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The development of the Teacher Knowledge Test
by
Mick Ashton and Clare Harrison, University of Cambridge ESOL Examinations
- 2

An exploratory standard-setting activity was conducted to inform the reporting of results and the grading stage of TKT. Ten judges with expertise in teacher training, rater training, setting performance criteria, and language testing were assembled to give their input. Judges were asked to go through each module, answer each item and provide a rating on a four-point difficulty scale with 1 being the easiest and 4 being the most difficult. Differences between the ratings given were discussed and a rationale to explain those differences was provided. The activity proved to be very useful in making further refinements to the candidate profile at each of the four bands which will be used for reporting performance on TKT.

For each module, candidates are required to read and then answer questions by selecting the correct letter. Listening, speaking or extended writing are not required when taking TKT. Modules can be taken together in one examination session or separately, in any order, over three sessions. TKT modules are free-standing, and there is no aggregate score for candidates taking more than one module. There is no pass/fail in TKT, and candidates receive a certificate for each module that is taken.

TKT is designed to offer maximum flexibility and accessibility for candidates, which means no compulsory course component or compulsory teaching practice. However, it is likely that teacher training centres other institutions will want to offer courses for TKT preparation, and these might include some teaching practice. Evidence from various countries so far suggests that the TKT syllabus can easily be linked to these kinds of activities.

The knowledge tested by TKT includes concepts related to language and language use, and the background to and practice of language learning and teaching. Each module contains a range of tasks with a total of 80 objective-format questions. The testing syllabus for TKT has theoretical, practical and  classroom management strands, and covers universal aspects of what a successful teacher of English needs to know. The broad syllabus areas have been grouped into three equally balanced modules which can be embedded into existing teacher training courses as well as providing a useful starting point for course design.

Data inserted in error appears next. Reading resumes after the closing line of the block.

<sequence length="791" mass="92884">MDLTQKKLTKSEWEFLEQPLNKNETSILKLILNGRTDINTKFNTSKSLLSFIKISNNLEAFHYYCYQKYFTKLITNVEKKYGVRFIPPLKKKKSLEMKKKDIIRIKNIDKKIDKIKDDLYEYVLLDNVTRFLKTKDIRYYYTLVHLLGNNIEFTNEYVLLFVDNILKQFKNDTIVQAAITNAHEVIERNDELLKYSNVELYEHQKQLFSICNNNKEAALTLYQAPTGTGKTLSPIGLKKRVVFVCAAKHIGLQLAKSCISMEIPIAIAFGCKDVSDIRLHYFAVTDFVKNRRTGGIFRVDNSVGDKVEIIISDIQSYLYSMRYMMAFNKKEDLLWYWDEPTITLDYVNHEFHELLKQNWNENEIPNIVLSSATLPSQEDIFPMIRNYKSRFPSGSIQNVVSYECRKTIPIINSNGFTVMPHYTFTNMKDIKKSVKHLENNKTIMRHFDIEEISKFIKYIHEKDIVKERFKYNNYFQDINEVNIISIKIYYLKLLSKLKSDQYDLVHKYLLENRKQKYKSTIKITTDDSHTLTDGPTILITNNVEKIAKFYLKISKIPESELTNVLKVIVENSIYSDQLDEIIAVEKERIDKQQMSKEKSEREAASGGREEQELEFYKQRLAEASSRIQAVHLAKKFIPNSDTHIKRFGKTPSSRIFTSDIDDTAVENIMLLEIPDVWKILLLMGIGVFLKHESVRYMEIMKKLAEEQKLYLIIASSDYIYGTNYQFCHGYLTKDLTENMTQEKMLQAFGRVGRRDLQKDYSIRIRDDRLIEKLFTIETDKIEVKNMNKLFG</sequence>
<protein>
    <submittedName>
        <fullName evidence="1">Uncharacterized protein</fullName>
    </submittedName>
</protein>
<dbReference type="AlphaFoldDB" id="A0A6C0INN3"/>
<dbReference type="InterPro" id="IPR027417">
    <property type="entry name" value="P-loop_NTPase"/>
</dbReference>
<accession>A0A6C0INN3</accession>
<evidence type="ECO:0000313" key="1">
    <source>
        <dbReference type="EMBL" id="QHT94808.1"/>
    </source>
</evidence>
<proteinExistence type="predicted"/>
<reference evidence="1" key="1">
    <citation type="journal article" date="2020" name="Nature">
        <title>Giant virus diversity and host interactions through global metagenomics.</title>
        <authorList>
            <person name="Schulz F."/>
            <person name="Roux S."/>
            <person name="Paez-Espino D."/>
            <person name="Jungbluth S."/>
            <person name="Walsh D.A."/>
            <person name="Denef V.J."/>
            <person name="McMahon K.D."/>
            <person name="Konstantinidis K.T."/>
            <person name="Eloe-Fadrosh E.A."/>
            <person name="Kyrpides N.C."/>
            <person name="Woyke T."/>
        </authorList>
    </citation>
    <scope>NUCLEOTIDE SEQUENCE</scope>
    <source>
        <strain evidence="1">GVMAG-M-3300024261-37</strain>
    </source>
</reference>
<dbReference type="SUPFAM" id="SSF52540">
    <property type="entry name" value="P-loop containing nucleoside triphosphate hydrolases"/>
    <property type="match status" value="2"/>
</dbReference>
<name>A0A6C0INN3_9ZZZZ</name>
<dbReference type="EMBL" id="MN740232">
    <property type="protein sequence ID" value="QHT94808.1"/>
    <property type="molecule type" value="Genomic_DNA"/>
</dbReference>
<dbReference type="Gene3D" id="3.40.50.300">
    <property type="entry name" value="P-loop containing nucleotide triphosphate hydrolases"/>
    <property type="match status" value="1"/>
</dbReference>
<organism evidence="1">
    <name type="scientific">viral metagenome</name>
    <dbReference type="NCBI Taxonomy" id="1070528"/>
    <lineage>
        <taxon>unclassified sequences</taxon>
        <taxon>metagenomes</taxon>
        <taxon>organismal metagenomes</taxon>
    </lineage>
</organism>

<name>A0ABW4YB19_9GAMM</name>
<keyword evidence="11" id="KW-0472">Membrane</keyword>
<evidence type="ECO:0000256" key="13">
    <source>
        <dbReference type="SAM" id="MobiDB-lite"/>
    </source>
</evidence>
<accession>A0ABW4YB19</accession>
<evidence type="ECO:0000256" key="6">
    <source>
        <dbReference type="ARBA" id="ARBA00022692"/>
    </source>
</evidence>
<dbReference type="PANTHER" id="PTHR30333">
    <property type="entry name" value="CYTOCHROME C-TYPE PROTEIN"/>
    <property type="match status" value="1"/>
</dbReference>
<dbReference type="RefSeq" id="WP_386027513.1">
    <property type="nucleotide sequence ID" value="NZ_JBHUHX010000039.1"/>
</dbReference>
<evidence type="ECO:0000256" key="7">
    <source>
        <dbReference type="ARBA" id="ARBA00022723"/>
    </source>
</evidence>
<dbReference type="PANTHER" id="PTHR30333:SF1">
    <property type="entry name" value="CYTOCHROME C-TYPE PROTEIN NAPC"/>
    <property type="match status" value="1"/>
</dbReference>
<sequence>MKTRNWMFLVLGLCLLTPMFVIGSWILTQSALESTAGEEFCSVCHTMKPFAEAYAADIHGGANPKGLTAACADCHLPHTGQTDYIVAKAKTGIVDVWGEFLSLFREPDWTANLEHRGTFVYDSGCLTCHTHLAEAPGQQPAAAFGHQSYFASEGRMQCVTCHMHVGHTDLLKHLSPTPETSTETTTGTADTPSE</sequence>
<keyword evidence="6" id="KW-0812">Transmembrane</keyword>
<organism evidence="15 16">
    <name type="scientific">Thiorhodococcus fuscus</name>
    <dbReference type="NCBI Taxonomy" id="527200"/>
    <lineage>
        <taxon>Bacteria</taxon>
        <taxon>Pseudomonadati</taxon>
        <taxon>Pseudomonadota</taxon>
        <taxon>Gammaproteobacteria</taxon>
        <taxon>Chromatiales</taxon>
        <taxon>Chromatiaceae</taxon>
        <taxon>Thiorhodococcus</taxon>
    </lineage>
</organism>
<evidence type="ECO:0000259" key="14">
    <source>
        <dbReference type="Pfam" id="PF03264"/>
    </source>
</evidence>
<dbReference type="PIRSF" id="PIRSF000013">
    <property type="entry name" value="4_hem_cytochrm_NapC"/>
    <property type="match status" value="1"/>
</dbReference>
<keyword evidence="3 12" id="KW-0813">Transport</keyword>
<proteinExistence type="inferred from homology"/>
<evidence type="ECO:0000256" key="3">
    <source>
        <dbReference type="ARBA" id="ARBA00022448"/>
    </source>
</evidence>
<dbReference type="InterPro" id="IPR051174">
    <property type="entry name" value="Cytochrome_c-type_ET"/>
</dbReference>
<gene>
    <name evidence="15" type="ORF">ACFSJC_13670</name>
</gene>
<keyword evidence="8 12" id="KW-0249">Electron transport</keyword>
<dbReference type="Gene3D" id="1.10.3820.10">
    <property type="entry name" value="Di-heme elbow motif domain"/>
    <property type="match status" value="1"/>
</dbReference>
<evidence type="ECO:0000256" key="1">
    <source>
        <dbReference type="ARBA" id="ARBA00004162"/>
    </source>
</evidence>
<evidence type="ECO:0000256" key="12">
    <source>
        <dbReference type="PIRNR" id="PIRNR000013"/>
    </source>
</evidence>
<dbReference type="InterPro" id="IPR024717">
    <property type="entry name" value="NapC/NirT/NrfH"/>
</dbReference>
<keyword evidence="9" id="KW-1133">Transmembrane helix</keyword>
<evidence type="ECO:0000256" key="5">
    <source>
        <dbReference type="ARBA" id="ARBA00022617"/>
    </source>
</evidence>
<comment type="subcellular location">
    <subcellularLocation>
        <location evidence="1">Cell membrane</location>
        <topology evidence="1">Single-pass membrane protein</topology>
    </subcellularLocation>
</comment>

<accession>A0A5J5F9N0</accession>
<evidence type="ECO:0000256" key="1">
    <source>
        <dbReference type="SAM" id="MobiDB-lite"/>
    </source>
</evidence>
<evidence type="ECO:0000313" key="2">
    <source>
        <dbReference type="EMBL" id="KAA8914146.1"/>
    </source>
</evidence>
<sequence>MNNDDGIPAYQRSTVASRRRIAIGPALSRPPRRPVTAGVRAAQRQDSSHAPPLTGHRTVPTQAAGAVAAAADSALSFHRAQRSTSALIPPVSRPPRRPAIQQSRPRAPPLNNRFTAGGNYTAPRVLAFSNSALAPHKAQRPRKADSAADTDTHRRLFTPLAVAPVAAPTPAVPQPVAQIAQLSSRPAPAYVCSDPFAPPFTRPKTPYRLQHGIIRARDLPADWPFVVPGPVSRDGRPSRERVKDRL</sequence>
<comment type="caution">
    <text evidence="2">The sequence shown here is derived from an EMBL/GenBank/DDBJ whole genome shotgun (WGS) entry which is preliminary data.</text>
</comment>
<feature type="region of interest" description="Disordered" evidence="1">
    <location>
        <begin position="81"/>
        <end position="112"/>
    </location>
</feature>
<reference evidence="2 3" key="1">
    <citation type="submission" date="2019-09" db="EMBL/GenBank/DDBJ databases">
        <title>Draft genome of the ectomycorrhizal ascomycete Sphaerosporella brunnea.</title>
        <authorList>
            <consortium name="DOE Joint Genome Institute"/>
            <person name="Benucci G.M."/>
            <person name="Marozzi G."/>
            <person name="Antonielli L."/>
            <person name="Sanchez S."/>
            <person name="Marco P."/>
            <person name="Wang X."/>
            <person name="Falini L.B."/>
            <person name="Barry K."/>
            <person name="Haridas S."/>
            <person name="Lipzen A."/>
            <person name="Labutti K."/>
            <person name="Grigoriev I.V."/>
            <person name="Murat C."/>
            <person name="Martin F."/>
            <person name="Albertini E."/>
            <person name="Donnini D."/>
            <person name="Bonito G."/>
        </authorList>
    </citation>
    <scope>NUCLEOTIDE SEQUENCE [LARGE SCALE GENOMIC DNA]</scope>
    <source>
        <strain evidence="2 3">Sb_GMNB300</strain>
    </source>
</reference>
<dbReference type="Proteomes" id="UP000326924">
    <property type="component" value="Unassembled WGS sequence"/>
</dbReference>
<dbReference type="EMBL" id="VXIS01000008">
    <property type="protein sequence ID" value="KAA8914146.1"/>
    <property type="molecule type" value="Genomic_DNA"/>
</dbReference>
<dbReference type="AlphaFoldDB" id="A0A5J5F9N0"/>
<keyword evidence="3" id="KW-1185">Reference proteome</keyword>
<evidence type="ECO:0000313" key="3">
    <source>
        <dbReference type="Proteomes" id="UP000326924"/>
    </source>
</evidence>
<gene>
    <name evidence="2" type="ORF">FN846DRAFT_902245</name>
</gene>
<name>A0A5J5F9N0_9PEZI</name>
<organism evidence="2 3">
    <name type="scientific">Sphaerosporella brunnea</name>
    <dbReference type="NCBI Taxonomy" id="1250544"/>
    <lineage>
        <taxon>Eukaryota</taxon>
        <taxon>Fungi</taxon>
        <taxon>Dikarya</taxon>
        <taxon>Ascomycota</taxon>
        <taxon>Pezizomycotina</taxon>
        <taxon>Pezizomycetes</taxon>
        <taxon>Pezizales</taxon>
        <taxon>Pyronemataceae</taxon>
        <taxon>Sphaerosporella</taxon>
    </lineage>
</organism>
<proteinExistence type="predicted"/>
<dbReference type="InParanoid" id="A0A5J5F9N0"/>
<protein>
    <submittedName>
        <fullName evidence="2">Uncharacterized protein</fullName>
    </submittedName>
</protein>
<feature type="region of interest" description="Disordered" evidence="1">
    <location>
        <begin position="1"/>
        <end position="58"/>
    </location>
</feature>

In future, TKT candidates will also have their own portfolio. This will be an electronic resource which candidates can use to keep a record of their teaching experience, beliefs and aspirations for the future. By using the portfolio candidates are encouraged to become more reflective practitioners by analysing their teaching and how this impacts on their students’ learning.  

The first live administration of the test took place in Toronto, Canada in April 2005, and the response from the international English language community has been strong evidence of the need for TKT. In the first six months following the launch, thousands of teacher candidates have sat for the test at centres in 36 countries. In one of the first regions to take advantage of TKT, Latin America, private institutions are already offering dedicated TKT courses and TKT has been used as a benchmark by school chains and franchises when assessing the knowledge of their teaching staff. The Chilean Government is using TKT to re-train in-service teachers and plans to incorporate the test into teacher training programmes in state universities.

In terms of justification for the development of TKT, the feedback from experienced teachers has been important. They have found that in addition to the value of having the badge of professional knowledge represented by TKT, the process of taking the test in itself is valuable – it encourages them to think again about what they do, refreshes their knowledge, and leads to new ideas for classroom work.

Following the extensive design, development and trialling phases, Cambridge ESOL continues to engage in a programme of research and validation activities in relation to TKT. Planned studies include detailed investigations of the suitability of TKT for the range of teacher types, comparing the performance of specialist and non-specialist English language teachers, as well as native and non-native speakers. Such validation activities are required to ensure that satisfactory standards are met in line with the established principles of good testing practice, covering validity, reliability, impact and practicality.

A key feature of TKT is the level of support provided by Cambridge. This includes free online resources for trainers and candidates at www.CambridgeESOL.org/teach/tkt and a dedicated textbook, The TKT Course, published by Cambridge University Press.

More information on TKT is available from www.CambridgeESOL.org/teach/TKT

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